So he started listening to that little whispering voice in the back of his mind. He put his pieces on museum-style pedestals, commissioned high quality photography, and took his work to the national stage. It wasn’t long before his spoons were showing up at the Smithsonian Craft Show in Washington, D.C., the American Craft Council Baltimore Show, and the Philadelphia Museum of Art Craft Show. His work has won numerous awards and appeared in major shows, galleries, and exhibitions from coast to coast. Some of his spoons are valued at $5,000 or more.
Though he also makes wood sculptures, letter openers, and bracelets (as well as small wooden hearts just for his wife each Valentine’s Day), he relishes the challenge of taking on custom pieces—often carved from his customers’ family heirlooms and other bits of wood imbued with memory. “I’ve got people bringing wood into my booth in shopping bags—something from their wood pile, their old uncle’s apple tree, or a piece from a relative. They want something that reconnects them with that memory. Wood almost always conveys meaning and history. Almost everyone has a piece of wood in their lives that means something.”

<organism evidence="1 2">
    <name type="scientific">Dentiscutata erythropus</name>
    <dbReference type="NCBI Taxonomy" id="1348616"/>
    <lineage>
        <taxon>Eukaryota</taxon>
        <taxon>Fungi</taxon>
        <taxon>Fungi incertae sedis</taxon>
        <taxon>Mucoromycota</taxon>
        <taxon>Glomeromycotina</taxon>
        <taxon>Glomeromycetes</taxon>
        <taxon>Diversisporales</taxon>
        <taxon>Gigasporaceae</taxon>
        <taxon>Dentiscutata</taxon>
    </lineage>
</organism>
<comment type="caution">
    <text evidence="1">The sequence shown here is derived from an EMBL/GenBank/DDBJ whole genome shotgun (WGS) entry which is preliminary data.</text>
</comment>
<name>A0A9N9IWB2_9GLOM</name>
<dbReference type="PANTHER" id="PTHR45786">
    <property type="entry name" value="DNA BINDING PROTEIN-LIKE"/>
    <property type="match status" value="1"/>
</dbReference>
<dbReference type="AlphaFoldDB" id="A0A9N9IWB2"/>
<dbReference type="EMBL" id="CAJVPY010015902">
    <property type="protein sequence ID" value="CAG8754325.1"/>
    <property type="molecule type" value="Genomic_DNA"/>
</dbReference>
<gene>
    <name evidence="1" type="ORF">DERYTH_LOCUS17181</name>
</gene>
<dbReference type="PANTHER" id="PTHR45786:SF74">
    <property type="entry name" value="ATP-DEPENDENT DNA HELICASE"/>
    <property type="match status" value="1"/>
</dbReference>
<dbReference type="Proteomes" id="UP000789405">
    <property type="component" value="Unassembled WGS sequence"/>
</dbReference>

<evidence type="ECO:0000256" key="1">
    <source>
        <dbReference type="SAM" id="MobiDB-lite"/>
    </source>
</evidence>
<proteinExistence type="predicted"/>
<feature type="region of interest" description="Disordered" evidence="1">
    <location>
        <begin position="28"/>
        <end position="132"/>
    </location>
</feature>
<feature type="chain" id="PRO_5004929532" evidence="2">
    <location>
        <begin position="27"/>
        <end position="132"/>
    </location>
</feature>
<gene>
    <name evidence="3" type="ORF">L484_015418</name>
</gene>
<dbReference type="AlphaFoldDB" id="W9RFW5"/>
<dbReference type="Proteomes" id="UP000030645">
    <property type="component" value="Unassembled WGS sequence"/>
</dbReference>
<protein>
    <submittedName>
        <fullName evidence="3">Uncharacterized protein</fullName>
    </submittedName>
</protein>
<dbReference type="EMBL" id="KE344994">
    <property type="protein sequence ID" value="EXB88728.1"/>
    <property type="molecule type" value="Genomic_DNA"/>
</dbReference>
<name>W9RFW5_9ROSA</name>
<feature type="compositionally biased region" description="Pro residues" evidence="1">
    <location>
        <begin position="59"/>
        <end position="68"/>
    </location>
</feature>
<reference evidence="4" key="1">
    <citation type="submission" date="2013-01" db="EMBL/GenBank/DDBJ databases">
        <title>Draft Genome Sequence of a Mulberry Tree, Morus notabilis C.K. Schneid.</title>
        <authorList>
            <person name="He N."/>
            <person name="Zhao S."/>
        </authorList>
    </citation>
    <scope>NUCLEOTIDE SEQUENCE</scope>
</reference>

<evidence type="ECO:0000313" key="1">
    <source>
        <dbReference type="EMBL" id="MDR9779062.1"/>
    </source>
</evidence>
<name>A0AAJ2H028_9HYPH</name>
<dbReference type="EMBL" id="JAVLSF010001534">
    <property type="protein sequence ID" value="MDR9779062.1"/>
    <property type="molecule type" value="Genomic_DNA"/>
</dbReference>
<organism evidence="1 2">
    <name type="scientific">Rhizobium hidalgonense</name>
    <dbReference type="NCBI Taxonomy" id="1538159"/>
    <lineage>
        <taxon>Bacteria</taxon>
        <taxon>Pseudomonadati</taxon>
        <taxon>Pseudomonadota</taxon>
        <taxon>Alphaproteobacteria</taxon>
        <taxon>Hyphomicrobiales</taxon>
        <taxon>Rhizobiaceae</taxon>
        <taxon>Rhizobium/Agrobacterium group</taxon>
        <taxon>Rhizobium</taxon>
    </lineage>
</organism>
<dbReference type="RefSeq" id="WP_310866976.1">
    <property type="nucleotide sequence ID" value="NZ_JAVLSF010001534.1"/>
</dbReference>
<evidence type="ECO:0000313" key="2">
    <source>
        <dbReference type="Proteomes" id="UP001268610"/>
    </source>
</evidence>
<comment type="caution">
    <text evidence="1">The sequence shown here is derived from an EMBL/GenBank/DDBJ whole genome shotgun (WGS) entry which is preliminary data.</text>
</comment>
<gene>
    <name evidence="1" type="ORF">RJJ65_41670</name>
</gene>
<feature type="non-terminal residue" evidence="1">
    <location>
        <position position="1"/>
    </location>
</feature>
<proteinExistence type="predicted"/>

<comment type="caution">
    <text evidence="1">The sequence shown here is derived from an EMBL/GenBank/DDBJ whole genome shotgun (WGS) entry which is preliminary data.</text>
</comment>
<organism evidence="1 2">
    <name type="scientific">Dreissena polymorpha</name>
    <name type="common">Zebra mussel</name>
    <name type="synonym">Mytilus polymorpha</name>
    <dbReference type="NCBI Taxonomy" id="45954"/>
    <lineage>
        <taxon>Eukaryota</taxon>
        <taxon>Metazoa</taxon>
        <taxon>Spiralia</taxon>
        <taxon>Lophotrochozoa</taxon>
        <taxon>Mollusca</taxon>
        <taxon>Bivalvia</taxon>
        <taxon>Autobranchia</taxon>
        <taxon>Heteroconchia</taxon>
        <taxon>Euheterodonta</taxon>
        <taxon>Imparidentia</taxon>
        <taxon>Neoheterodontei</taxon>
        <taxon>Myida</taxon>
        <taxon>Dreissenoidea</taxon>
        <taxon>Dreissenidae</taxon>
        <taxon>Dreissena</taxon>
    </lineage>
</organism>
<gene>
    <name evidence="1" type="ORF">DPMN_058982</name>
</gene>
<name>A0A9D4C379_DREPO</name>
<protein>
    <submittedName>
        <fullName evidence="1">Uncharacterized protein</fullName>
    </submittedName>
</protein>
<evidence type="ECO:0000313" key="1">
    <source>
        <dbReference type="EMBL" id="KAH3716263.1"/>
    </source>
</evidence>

If you visit Norm today in his backyard studio, you might be surprised by how ordinary it all seems with the die grinders, bandsaws, and sandpaper. Most of us could never truly see what Norm sees in the hunk of old bog wood, black as ebony with age, or bit of mulberry from Mount Vernon that could have once shaded George Washington. But therein lies the art. “There’s something that happens. It happens all the time in children because to them the world is all brand new. Children see the magic in everything, and I’m trying not to lose that,” he says. “I’m trying to share that. I’m trying to share what I see in wood, to translate it from my carving to my customers. I think people are looking for that magic.” normsartorius.com
written by Mikenna Pierotti
photographed by Nikki Bowman